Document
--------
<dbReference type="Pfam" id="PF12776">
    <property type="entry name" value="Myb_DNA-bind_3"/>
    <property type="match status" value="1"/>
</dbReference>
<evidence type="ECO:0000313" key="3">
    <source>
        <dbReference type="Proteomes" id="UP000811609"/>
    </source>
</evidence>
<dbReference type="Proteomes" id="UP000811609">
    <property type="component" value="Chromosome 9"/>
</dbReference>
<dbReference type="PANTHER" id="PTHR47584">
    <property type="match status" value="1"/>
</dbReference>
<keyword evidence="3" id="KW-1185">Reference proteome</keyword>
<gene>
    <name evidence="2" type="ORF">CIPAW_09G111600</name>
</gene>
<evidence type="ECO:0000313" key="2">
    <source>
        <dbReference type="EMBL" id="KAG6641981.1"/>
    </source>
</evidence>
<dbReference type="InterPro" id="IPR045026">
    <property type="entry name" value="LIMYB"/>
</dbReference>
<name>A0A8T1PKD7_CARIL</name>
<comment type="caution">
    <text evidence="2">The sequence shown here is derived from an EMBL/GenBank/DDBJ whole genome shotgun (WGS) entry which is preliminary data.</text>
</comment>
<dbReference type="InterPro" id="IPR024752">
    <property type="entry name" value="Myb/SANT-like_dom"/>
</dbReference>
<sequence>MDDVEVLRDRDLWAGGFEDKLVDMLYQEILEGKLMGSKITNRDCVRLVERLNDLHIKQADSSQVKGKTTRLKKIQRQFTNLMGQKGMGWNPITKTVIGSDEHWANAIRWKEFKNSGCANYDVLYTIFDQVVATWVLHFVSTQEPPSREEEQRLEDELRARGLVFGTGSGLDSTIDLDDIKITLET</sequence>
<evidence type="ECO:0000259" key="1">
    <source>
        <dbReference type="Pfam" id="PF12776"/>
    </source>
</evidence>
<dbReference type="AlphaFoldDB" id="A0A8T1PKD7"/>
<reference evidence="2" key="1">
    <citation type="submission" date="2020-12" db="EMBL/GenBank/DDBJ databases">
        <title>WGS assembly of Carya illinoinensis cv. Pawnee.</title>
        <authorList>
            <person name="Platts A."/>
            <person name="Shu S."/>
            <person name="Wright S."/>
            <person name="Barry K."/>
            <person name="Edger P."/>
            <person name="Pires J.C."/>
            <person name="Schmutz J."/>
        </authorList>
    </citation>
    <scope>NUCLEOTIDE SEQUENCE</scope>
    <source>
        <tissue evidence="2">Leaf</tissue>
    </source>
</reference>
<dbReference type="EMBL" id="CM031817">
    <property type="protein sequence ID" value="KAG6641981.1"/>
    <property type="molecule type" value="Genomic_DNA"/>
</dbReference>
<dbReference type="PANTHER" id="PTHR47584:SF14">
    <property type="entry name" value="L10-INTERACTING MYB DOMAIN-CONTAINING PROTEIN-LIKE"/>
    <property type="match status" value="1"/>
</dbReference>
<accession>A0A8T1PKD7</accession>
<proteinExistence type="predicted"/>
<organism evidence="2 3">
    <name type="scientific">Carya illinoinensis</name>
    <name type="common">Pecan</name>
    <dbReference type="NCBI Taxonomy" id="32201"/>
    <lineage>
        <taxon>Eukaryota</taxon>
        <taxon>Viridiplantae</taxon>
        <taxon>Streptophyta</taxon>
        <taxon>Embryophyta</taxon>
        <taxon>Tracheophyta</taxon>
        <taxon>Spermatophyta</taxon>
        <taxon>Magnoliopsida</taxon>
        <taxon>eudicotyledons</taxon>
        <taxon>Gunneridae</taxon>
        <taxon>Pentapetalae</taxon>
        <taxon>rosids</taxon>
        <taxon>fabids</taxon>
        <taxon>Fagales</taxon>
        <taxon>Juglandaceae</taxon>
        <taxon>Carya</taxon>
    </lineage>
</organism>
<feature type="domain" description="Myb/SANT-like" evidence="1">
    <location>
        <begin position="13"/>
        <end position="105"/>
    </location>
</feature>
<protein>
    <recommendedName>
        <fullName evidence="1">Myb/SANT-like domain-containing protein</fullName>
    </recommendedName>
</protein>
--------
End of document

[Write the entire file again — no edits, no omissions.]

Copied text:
<dbReference type="Pfam" id="PF12776">
    <property type="entry name" value="Myb_DNA-bind_3"/>
    <property type="match status" value="1"/>
</dbReference>
<evidence type="ECO:0000313" key="3">
    <source>
        <dbReference type="Proteomes" id="UP000811609"/>
    </source>
</evidence>
<dbReference type="Proteomes" id="UP000811609">
    <property type="component" value="Chromosome 9"/>
</dbReference>
<dbReference type="PANTHER" id="PTHR47584">
    <property type="match status" value="1"/>
</dbReference>
<keyword evidence="3" id="KW-1185">Reference proteome</keyword>
<gene>
    <name evidence="2" type="ORF">CIPAW_09G111600</name>
</gene>
<evidence type="ECO:0000313" key="2">
    <source>
        <dbReference type="EMBL" id="KAG6641981.1"/>
    </source>
</evidence>
<dbReference type="InterPro" id="IPR045026">
    <property type="entry name" value="LIMYB"/>
</dbReference>
<name>A0A8T1PKD7_CARIL</name>
<comment type="caution">
    <text evidence="2">The sequence shown here is derived from an EMBL/GenBank/DDBJ whole genome shotgun (WGS) entry which is preliminary data.</text>
</comment>
<dbReference type="InterPro" id="IPR024752">
    <property type="entry name" value="Myb/SANT-like_dom"/>
</dbReference>
<sequence>MDDVEVLRDRDLWAGGFEDKLVDMLYQEILEGKLMGSKITNRDCVRLVERLNDLHIKQADSSQVKGKTTRLKKIQRQFTNLMGQKGMGWNPITKTVIGSDEHWANAIRWKEFKNSGCANYDVLYTIFDQVVATWVLHFVSTQEPPSREEEQRLEDELRARGLVFGTGSGLDSTIDLDDIKITLET</sequence>
<evidence type="ECO:0000259" key="1">
    <source>
        <dbReference type="Pfam" id="PF12776"/>
    </source>
</evidence>
<dbReference type="AlphaFoldDB" id="A0A8T1PKD7"/>
<reference evidence="2" key="1">
    <citation type="submission" date="2020-12" db="EMBL/GenBank/DDBJ databases">
        <title>WGS assembly of Carya illinoinensis cv. Pawnee.</title>
        <authorList>
            <person name="Platts A."/>
            <person name="Shu S."/>
            <person name="Wright S."/>
            <person name="Barry K."/>
            <person name="Edger P."/>
            <person name="Pires J.C."/>
            <person name="Schmutz J."/>
        </authorList>
    </citation>
    <scope>NUCLEOTIDE SEQUENCE</scope>
    <source>
        <tissue evidence="2">Leaf</tissue>
    </source>
</reference>
<dbReference type="EMBL" id="CM031817">
    <property type="protein sequence ID" value="KAG6641981.1"/>
    <property type="molecule type" value="Genomic_DNA"/>
</dbReference>
<dbReference type="PANTHER" id="PTHR47584:SF14">
    <property type="entry name" value="L10-INTERACTING MYB DOMAIN-CONTAINING PROTEIN-LIKE"/>
    <property type="match status" value="1"/>
</dbReference>
<accession>A0A8T1PKD7</accession>
<proteinExistence type="predicted"/>
<organism evidence="2 3">
    <name type="scientific">Carya illinoinensis</name>
    <name type="common">Pecan</name>
    <dbReference type="NCBI Taxonomy" id="32201"/>
    <lineage>
        <taxon>Eukaryota</taxon>
        <taxon>Viridiplantae</taxon>
        <taxon>Streptophyta</taxon>
        <taxon>Embryophyta</taxon>
        <taxon>Tracheophyta</taxon>
        <taxon>Spermatophyta</taxon>
        <taxon>Magnoliopsida</taxon>
        <taxon>eudicotyledons</taxon>
        <taxon>Gunneridae</taxon>
        <taxon>Pentapetalae</taxon>
        <taxon>rosids</taxon>
        <taxon>fabids</taxon>
        <taxon>Fagales</taxon>
        <taxon>Juglandaceae</taxon>
        <taxon>Carya</taxon>
    </lineage>
</organism>
<feature type="domain" description="Myb/SANT-like" evidence="1">
    <location>
        <begin position="13"/>
        <end position="105"/>
    </location>
</feature>
<protein>
    <recommendedName>
        <fullName evidence="1">Myb/SANT-like domain-containing protein</fullName>
    </recommendedName>
</protein>